MacGyver is a cultural icon, the guy who can make a weapon out of two paperclips, some gum, and a half an old movie ticket. This fall, CBS will bring the creative survivor/government agent back to the small screen with a reboot featuring Lucas Till in the starring role. Till is best known for his role as Havok in the X-Men films, so having super-abilities shouldn’t be too unusual for the actor. Richard Dean Anderson‘s shoes are big ones to fill, however, so Till will have to find his own way to be campy and charming at the same time.
At San Diego Comic-Con Thursday afternoon, executive producers Peter Lenkov (R.I.P.D.) and James Wan (Saw, The Fast and the Furious) sat down with Till and co-star George Eads (CSI) to share more information about the show and some behind-the-scenes fun. Wan, for his part, was ecstatic to be able to share his love for the ’80s franchise.
“MacGyver’s such a different hero than what we see on TV these days,” Wan said. “He’s a great role model for today’s audience that we haven’t seen in a long time. He’s different, he’s creative and he’s intelligent.”
Till has no illusions about what fans want to see in a MacGyver reboot, but he’s happy about it.
“As long as I’m building an atom bomb out of a pineapple, that’s what (fans) want to see,” he joked. “He also had a different girl every episode which I would like to see.”
Whether or not the new MacGyver will live up to the Casanova love-life standards of the original is still up in the air, but the creators agreed that the hero’s reluctance to use violence will remain a part of the character.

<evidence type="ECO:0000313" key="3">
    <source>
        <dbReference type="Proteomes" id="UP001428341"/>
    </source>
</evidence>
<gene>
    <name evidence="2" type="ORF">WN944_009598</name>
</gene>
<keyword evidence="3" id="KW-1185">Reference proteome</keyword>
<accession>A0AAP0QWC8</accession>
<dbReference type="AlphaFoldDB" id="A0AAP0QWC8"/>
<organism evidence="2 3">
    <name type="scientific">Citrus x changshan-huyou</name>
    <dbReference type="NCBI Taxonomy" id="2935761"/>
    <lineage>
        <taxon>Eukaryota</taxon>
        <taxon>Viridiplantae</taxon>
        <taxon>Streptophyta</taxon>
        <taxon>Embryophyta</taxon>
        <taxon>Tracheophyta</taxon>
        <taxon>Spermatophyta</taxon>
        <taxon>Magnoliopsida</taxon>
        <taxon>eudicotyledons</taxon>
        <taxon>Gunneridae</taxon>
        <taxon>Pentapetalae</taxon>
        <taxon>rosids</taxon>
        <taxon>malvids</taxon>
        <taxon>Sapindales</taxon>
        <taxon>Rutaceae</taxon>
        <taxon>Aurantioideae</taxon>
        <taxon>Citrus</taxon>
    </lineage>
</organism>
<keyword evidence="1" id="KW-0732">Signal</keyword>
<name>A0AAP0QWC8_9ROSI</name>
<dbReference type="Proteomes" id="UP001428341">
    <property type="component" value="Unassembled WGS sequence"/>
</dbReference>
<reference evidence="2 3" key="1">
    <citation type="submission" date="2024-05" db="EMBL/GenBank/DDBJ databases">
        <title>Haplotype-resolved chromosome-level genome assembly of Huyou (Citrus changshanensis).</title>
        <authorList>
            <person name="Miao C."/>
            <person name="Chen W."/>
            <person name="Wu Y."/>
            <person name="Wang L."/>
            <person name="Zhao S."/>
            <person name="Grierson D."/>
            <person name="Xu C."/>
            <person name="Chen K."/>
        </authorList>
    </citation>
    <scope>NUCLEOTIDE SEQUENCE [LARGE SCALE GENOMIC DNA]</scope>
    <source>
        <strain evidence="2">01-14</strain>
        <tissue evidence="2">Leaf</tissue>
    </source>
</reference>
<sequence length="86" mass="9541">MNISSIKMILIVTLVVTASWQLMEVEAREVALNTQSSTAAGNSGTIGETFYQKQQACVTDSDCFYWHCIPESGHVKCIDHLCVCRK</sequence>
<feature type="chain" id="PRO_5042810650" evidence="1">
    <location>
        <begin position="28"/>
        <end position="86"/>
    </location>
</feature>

“He’s a very positive character and he only resorts to violence if he has to,” Wan said.
The creators were also adamant that the various tricks and gags MacGyver uses are all based in reality.
“As writers, it’s fun writing this show. It lets you do a lot of interesting research and experiments in the office,” Lenkov said. “They all are real. They can be done, even if we don’t want people doing some of them.”
Lenkov knows that a MacGyver reboot isn’t an easy sell, and he expects many viewers to start the series with their arms crossed over their chests, their expectations low.
“We have to prove why this belongs on television,” he said. ” It’s the same ingredients (as the original show) – the humor, the heart, the action. We’re just trying to keep it alive.”
Fans at the convention were shown a brief clip of the series, which debuts this fall Fridays on CBS. The clip featured MacGyver climbing aboard an airplane as it traverses down a runway, holding onto the landing gear and using his handy pocket knife to cut wires and force the plane to land. During the sequence, he can be heard in a voiceover talking about when he first developed his fear of heights. It’s a little silly, but it’s fun and exciting in the same way that the original series was.
Fun and a tongue-in-cheek campiness will be important for the show to succeed, so the cast and crew have been having some fun of their own behind the scenes while shooting in Atlanta. While they bemoan the city’s notoriously hot and humid climate (Till cites the most difficult thing about shooting being his iconic leather jacket), they have been enjoying the southern city and spending time together on days off.
Eads, who plays MacGyver’s heavy-hitting comrade Jack Dalton, decided that the two of them should go down to the beach for the Fourth of July holiday. Unfortunately, there were no vacancies and they ended up renting a ramshackle boat that “looked and smelled like someone had been murdered in it.” After a trip to Target and some drinks, the two ended up becoming even closer.
“Waking your costar up with a crack of a beer in his ear, that’s a way to connect,” Eads said.
The crew is trying to connect with the history of the show as well, as they have reached out to Richard Dean Anderson for a possible role or cameo. It would be amazing to see the old and new MacGyvers onscreen together, but viewers will have to wait until fall to see if that happens, and just what they can make with two paper clips, a piece of chewed gum, and some moth balls.